However, she is perhaps more liked than admired or respected, a distinction that has become clearer in the past week. Her husband, Mr David Mills, said to her: "Kindly sign this piece of paper, my dear - a mere formality, I assure you - while I put on my running shoes." This she duly proceeded to do, with several other pieces of paper, without making detailed inquiries or asking questions of any description.

I do wish, by the way, that the newspapers would stop referring to the now separated Mr Mills as an "international lawyer", as if he were a combination of Hugo Grotius and Arnold McNair. I have known one or two international lawyers in my time. I was taught the subject by Sir Robert Jennings, later President of the International Court. They tend to be dry, academic persons, not greatly interested in money.

Certainly they, or some of them, make a great deal of it. The countries they represent have a lot of the stuff at their disposal for the purposes of litigation, even more of it than the Police Federation has. But Mr Mills is a former barrister who is now a solicitor and specialises in shifting large quantities of money around the globe, usually to avoid tax.

He does not seem to have been uniformly successful in his activities on his own account. From the television pictures, the North-London house he owns with Ms Jowell does not seem to be a very nice house. In fact (by which I mean, as usual, in my opinion), I have a nicer house, though I do not attach any great importance to these things. And I am not married to a cabinet minister, and have never invested in a hedge fund in my life. Indeed, I would not recognise one even if it were served up on toast with Branston Pickle.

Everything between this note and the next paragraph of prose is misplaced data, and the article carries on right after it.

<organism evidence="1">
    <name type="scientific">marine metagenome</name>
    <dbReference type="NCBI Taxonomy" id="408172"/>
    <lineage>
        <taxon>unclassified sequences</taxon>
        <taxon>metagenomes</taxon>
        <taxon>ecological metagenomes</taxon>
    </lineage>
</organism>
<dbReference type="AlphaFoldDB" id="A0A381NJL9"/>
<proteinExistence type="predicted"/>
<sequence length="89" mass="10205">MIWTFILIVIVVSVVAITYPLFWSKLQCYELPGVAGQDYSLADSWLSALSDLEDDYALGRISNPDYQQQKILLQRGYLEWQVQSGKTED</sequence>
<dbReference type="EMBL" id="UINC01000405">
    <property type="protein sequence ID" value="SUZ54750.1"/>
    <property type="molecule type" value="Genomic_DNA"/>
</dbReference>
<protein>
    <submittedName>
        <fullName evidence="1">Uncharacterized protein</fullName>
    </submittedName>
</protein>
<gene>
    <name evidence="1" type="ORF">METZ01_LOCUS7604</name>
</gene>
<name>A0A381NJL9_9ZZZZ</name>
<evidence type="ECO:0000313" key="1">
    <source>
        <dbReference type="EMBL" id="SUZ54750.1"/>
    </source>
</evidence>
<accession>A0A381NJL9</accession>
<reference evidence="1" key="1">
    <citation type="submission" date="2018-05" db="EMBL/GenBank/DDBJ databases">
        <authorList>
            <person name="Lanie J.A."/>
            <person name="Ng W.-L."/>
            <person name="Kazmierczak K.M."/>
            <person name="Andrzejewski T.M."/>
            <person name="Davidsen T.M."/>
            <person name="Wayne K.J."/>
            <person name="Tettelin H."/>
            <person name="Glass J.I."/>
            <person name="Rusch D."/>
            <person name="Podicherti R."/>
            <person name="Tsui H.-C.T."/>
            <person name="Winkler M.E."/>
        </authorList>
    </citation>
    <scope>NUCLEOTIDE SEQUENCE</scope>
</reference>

It is Mr Mills rather than Ms Jowell who, in his way of life, epitomises New Labour and its obsession with personal wealth. It is not, of course, a new phenomenon. The party's traditional disposition towards financial rather than sexual scandals is a demonstration of that. In her excellent biography of Jennie Lee, our first and best Arts Minister, Patricia Hollis shows how Miss Lee and her husband, Aneurin Bevan, had their relatively opulent way of life effectively subsidised by those early property developers Harold and Howard Samuel. And there is still a mist surrounding the precise financial relationship that obtained between James Callaghan and the Cardiff financier Julian Hodge.

I date the Blair government's more shameless obsession with money from his and Mrs Blair's early and mistaken decision to sell their Islington house, only a cricket ball's throw from my own.

Barrister: Are you seriously telling My Lord and the jury, Mr Watkins, that you could throw a cricket ball from your garden and hit Mr Blair's former abode?

Myself: Not I, perhaps, but a proper cricketer could, and certainly a mortar bomber.

The Judge: If you persist in this spirit, Mr Watkins, I shall have no alternative under recent legislation but to send a transcript of your evidence to the Attorney General.

Myself: I do tend to get a little carried away from time to time, My Lord.

The Judge: Well, I only wish you could arrange for someone to carry you back again. (Loud and sycophantic laughter.)

I am making no predictions about whether Ms Jowell finally gets off.